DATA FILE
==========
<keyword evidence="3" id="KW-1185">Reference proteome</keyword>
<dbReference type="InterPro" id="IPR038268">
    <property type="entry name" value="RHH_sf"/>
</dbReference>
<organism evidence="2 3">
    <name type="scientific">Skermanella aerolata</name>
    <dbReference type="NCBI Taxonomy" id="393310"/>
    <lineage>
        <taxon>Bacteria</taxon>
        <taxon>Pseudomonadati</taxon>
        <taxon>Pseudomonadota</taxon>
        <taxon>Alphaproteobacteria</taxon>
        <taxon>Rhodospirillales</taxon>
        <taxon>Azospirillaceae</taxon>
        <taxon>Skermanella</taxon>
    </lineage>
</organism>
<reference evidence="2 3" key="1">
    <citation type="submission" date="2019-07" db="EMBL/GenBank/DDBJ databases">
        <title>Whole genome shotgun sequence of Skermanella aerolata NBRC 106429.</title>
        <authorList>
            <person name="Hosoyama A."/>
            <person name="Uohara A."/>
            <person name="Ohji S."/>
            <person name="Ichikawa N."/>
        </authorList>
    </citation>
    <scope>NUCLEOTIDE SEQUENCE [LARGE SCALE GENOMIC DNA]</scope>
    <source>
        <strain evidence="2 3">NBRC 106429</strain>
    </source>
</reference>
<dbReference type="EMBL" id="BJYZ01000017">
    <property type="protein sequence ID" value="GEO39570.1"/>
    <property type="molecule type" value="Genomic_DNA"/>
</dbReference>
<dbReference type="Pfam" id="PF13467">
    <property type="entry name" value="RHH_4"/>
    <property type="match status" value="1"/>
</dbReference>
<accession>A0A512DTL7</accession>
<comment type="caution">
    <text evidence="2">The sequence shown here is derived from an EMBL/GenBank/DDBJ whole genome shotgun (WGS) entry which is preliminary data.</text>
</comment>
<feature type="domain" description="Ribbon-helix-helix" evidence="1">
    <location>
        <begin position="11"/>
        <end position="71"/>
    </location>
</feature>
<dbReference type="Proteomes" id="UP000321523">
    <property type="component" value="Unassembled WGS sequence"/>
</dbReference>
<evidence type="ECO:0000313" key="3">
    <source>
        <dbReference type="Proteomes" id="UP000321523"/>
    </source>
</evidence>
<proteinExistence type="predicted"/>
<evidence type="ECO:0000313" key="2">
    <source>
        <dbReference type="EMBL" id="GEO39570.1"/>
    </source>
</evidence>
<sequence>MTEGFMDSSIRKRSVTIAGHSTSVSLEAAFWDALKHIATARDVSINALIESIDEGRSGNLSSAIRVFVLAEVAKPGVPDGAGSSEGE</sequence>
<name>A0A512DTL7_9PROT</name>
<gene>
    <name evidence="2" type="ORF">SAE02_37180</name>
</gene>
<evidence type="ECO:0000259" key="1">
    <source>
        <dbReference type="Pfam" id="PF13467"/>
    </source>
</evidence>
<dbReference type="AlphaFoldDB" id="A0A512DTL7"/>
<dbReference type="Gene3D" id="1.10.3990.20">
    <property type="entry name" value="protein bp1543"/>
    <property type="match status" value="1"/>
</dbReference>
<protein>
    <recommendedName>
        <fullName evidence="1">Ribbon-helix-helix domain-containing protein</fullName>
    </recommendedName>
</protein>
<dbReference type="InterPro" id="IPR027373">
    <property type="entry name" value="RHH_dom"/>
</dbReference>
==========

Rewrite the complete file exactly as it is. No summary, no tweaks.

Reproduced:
<keyword evidence="3" id="KW-1185">Reference proteome</keyword>
<dbReference type="InterPro" id="IPR038268">
    <property type="entry name" value="RHH_sf"/>
</dbReference>
<organism evidence="2 3">
    <name type="scientific">Skermanella aerolata</name>
    <dbReference type="NCBI Taxonomy" id="393310"/>
    <lineage>
        <taxon>Bacteria</taxon>
        <taxon>Pseudomonadati</taxon>
        <taxon>Pseudomonadota</taxon>
        <taxon>Alphaproteobacteria</taxon>
        <taxon>Rhodospirillales</taxon>
        <taxon>Azospirillaceae</taxon>
        <taxon>Skermanella</taxon>
    </lineage>
</organism>
<reference evidence="2 3" key="1">
    <citation type="submission" date="2019-07" db="EMBL/GenBank/DDBJ databases">
        <title>Whole genome shotgun sequence of Skermanella aerolata NBRC 106429.</title>
        <authorList>
            <person name="Hosoyama A."/>
            <person name="Uohara A."/>
            <person name="Ohji S."/>
            <person name="Ichikawa N."/>
        </authorList>
    </citation>
    <scope>NUCLEOTIDE SEQUENCE [LARGE SCALE GENOMIC DNA]</scope>
    <source>
        <strain evidence="2 3">NBRC 106429</strain>
    </source>
</reference>
<dbReference type="EMBL" id="BJYZ01000017">
    <property type="protein sequence ID" value="GEO39570.1"/>
    <property type="molecule type" value="Genomic_DNA"/>
</dbReference>
<dbReference type="Pfam" id="PF13467">
    <property type="entry name" value="RHH_4"/>
    <property type="match status" value="1"/>
</dbReference>
<accession>A0A512DTL7</accession>
<comment type="caution">
    <text evidence="2">The sequence shown here is derived from an EMBL/GenBank/DDBJ whole genome shotgun (WGS) entry which is preliminary data.</text>
</comment>
<feature type="domain" description="Ribbon-helix-helix" evidence="1">
    <location>
        <begin position="11"/>
        <end position="71"/>
    </location>
</feature>
<dbReference type="Proteomes" id="UP000321523">
    <property type="component" value="Unassembled WGS sequence"/>
</dbReference>
<evidence type="ECO:0000313" key="3">
    <source>
        <dbReference type="Proteomes" id="UP000321523"/>
    </source>
</evidence>
<proteinExistence type="predicted"/>
<evidence type="ECO:0000313" key="2">
    <source>
        <dbReference type="EMBL" id="GEO39570.1"/>
    </source>
</evidence>
<sequence>MTEGFMDSSIRKRSVTIAGHSTSVSLEAAFWDALKHIATARDVSINALIESIDEGRSGNLSSAIRVFVLAEVAKPGVPDGAGSSEGE</sequence>
<name>A0A512DTL7_9PROT</name>
<gene>
    <name evidence="2" type="ORF">SAE02_37180</name>
</gene>
<evidence type="ECO:0000259" key="1">
    <source>
        <dbReference type="Pfam" id="PF13467"/>
    </source>
</evidence>
<dbReference type="AlphaFoldDB" id="A0A512DTL7"/>
<dbReference type="Gene3D" id="1.10.3990.20">
    <property type="entry name" value="protein bp1543"/>
    <property type="match status" value="1"/>
</dbReference>
<protein>
    <recommendedName>
        <fullName evidence="1">Ribbon-helix-helix domain-containing protein</fullName>
    </recommendedName>
</protein>
<dbReference type="InterPro" id="IPR027373">
    <property type="entry name" value="RHH_dom"/>
</dbReference>